Get off the tightropePresident Moon Jae-in made a comment that could work unfavorably for Seoul at a time it needs its traditional alliance to hasten imports of Covid-19 vaccines. In an interview with the New York Times on April 21, he advised U.S. President Joe Biden to “build on what President Donald Trump has left” as “it would be a mistake to kill the 2018 Singapore agreement” between Trump and North Korean leader Kim Jong-un.
Moon’s comment goes against Biden’s policy direction. Biden already called the Singapore agreement — where the U.S. agreed to offer concessions and incentives “simultaneously” in return for phased denuclearization steps — a “failure” and declared he won’t meet Kim face-to-face. Moon’s move clashed with Biden’s policy on North Korea, and this was just ahead of his first summit with Biden, which is scheduled for May.
Moon urged Washington to cooperate with North Korea when the U.S. offensive against China has bipartisan support in the United States. The Biden administration is keeping intact Trump’s anti-China policy despite Biden’s scorn of every other policy of his predecessor. An ally choosing this moment to lecture the U.S. on the need to make amends with China could baffle the new administration in America.
In his address to the Boao Forum for Asia on April 20, Moon said Asian nations could lead the future if they reinforce cooperation in new tech. The remark could sound as if Korea backs China in the tech war between the America and China. Moon also spoke highly of China’s vaccine aid to underdeveloped countries.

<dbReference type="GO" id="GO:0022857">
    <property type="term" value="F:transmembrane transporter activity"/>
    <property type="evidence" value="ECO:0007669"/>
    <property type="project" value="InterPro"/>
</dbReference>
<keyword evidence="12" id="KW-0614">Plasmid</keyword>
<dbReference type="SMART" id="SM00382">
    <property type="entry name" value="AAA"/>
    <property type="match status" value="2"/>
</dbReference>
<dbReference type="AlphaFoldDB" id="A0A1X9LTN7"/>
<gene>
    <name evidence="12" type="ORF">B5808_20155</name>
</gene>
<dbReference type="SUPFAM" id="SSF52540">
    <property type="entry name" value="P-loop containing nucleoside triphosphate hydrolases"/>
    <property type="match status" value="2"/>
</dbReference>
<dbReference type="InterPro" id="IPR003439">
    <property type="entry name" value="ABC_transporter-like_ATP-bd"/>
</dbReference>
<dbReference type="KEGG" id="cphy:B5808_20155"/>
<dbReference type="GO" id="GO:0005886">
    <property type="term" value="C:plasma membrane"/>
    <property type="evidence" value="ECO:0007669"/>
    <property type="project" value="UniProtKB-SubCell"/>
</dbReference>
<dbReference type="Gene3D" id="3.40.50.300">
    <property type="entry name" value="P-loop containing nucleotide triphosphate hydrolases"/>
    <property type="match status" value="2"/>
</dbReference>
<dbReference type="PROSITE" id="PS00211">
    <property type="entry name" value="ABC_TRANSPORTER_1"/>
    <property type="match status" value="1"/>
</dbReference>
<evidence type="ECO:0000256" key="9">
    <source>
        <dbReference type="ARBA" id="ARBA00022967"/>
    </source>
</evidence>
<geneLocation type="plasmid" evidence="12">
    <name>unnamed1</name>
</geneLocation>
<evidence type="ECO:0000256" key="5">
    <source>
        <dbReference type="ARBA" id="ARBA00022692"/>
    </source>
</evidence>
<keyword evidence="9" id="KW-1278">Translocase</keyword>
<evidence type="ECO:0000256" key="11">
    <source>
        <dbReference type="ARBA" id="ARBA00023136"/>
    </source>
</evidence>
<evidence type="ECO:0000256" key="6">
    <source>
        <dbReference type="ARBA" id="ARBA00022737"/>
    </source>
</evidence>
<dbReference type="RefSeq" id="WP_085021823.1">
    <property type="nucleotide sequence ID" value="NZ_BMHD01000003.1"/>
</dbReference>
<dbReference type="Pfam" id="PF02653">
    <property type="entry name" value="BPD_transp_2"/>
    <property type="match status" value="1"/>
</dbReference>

At the summit in Washington, the Biden administration will likely deliver some difficult messages to Seoul. It could demand Seoul stand on the U.S. side in the conflict with China, help denuclearize North Korea and improve ties with Japan. None of those demands will be easy for Moon accept. Moon also needs to come home with vaccines. But Seoul has shot itself in the foot by taking North Korea and China’s side. It will be a miracle if Moon can achieve the desired results in his meeting with Biden.
Moon must get off his diplomatic tightrope and stick with alliance-based policies. He must at least confirm his support for challenging North Korea on human rights and the nuclear issue as well as express his will to normalize relationship with Japan. If Korea cannot immediately join the Quadrilateral Security Dialogue (Quad) among the U.S., Japan, Australia and India, Moon must at least suggest Korea’s participation in the Covid-19 working group to buck up the alliance and seek a breakthrough in vaccine imports.